Clearly, these must be fake photos, because our current drought is unprecedented.
We really should trust the scientists, because they deal in facts and they NEVER make mistakes.
And they certainly don’t exaggerate, do they?
If you want to check out some jpg files of the original press releases for the various failed predictions mentioned in this article, just do a google search for “wrong-again-50-years-failed-eco-pocalyptic-predictions”. I’ve only highlighted a few of the failed predictions: there are many more!
And before you respond with abuse, thinking that I am a complete climate change denier and an environmental philistine, let me point out that all I have done in this article is highlight the history of exaggerations, imaginative theorising and outright errors that have characterised predictions made by climatologists and environmental scientists over the last few decades. Their sensationalist announcements have been extremely effective in energising widespread community and government support for their cause, while, at the same time, they have been spectacularly unsuccessful (and at times, downright misleading) in quantifying and predicting the actual truth of our situation.
There are, indeed, some serious environmental concerns that we need to urgently address, such as the escalating pollution of our planet with plastics and toxic waste. If we are to accurately address the challenges facing our planet, we need reliable, carefully researched, evidence-based, peer-reviewed science on the subject. What we don’t need is sensationalist claims resulting from speculative theories, flawed forecasting models and shoddy science, foisted upon the unsuspecting public by over-zealous environmentalists who are looking for more funding.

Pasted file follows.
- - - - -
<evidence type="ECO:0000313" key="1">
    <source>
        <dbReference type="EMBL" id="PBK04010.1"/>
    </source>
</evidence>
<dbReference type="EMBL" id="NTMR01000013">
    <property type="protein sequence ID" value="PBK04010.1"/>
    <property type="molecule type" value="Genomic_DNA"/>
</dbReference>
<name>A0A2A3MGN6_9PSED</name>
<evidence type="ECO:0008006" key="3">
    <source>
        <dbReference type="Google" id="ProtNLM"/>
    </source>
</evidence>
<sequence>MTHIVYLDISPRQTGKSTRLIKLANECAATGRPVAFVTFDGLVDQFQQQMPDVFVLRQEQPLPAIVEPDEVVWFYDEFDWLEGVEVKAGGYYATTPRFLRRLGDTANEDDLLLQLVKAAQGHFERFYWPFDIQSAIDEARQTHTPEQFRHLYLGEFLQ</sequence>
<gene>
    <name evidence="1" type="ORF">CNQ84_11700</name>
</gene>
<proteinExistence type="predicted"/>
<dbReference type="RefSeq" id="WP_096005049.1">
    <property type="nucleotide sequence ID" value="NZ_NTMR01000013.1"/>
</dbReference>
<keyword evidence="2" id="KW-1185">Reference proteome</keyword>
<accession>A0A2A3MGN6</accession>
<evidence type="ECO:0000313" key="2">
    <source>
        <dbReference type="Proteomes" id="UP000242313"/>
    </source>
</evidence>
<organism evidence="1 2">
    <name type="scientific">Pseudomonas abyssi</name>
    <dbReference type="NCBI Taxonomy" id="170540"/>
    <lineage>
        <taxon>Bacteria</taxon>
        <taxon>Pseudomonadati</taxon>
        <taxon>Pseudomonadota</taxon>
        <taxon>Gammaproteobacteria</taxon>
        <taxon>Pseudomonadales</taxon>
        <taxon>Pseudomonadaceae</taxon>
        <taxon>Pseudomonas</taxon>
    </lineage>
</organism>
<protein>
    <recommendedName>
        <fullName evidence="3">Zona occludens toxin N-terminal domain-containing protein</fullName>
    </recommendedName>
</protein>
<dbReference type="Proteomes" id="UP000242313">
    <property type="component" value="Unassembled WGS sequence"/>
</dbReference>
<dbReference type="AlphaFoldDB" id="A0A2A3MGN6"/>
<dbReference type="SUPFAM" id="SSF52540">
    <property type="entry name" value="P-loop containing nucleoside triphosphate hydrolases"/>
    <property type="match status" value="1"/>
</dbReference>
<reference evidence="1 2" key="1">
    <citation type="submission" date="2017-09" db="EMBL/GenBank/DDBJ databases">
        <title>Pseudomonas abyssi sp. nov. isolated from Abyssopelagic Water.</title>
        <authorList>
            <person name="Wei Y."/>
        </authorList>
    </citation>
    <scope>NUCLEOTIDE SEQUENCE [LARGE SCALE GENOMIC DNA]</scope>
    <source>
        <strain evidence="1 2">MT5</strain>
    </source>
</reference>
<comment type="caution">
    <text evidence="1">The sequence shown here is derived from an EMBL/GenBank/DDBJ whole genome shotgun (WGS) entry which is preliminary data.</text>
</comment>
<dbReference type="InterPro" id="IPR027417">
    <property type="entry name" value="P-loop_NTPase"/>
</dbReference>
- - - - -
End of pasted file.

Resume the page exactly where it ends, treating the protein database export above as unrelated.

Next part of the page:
Kevin Simington (B.Th. Dip. Min.) is a theologian, apologist and social commentator. He spent 31 years in Christian ministry as a church pastor and a Christian educator. He is the author of Finding God When He Seems to be Hiding; No More Monkey Business: Evolution in Crisis; and Making Sense of the Bible. He has also written a best-selling series of science fiction books.